Welcome to Thursday Trivia where we offer up a historical automotive trivia question and you try and solve it before seeing the answer after the jump. It’s like a history test, with cars!
This week’s question: What was the most notable aspect of the 1972 Renault R5’s—and certain earlier Renaults’—wheelbase?
If you think you know the answer, make the jump and see if you’re right.
The term SuperMini arose in the late 1960s, and described a class of cars just one rung up the ladder from what was at the time the smallest thing to be considered a proper car, the BMC Mini. Many cars sought the title of most super SuperMini, from Fiat with their 127, to Volkswagen and their Polo, to Ford with their surprisingly popular Fiesta.
Most of those followed the same path as the Mini, with a transverse engine powering the front wheels. One contender however took a different route, and that was Renault’s R5, what a few of us know as the “Le Car.”
The R5 eschewed a transverse engine and transmission layout for one that harkened back to the Traction Avant and which it shared with the contemporary Citroën SM, that being a longitudinal engine, resting behind the transaxle. That made for some interesting packaging in the passenger compartment—the radio stares at the ceiling instead of the seats—but didn’t seem to be all that much less space efficient than its contemporary rivals.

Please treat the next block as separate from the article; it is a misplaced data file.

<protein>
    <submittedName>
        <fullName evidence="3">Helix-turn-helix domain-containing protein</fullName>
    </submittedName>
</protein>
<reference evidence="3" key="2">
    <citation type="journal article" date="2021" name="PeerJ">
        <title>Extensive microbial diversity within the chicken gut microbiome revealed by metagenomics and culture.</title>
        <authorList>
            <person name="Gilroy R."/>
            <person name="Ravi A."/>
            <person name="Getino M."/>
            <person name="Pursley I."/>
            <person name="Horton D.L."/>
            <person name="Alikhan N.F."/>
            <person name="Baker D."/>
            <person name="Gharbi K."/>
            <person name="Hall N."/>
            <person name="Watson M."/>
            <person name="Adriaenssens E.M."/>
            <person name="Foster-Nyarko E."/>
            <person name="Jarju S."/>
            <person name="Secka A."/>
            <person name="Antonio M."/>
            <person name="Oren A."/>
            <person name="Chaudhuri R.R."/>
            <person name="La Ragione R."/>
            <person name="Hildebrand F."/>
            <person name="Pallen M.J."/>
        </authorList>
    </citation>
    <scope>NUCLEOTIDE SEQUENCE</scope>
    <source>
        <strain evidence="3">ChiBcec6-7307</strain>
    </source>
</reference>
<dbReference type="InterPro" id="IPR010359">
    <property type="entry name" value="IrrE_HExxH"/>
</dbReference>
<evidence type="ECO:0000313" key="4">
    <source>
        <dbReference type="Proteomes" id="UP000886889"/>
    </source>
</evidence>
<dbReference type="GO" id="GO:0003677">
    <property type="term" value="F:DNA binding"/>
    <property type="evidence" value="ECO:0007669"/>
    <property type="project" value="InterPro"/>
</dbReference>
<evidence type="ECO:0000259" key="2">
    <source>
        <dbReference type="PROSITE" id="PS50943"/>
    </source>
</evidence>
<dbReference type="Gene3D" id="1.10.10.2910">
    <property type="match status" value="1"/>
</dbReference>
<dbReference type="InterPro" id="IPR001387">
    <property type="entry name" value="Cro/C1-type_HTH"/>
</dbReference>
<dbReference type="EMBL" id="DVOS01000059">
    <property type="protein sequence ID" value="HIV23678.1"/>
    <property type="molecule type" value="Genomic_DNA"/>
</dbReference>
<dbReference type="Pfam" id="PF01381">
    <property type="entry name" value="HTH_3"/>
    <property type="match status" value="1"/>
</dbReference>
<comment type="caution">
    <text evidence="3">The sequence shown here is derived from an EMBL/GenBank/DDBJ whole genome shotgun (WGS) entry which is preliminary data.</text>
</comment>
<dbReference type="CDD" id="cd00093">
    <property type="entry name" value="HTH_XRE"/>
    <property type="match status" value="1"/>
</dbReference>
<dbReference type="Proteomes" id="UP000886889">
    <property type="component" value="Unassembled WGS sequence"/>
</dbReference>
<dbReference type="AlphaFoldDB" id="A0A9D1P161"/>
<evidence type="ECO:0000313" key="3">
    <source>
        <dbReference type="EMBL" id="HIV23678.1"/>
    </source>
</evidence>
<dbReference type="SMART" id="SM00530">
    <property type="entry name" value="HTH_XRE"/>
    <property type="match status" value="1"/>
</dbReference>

Another place where the original R5 turned back the clock was with its suspension design, featuring tried and true torsion bars for a compact package. The way they were arranged however led to an interesting result regarding the R5’s wheelbase.
The 1972 Renault 5, though, was not one of them. Instead, it borrowed from its older 1961 brothers, the Renaults 3 and 4 – successors to the 4CV that, in turn, had been inspired by the Citroen Traction Avant’s installation with the gearbox ahead of the longitudinal engine. As on the 3 and 4, the rear transverse torsion bars were mounted behind one another, resulting in a wheelbase longer on the offside than the nearside.
That’s right, 95.2-inches on one side and a far more generous 95.7 on the other. The small difference didn’t affect the car’s handling or stability, and of course like the Mini, the R5 provided an amazing amount of space inside for so small a package.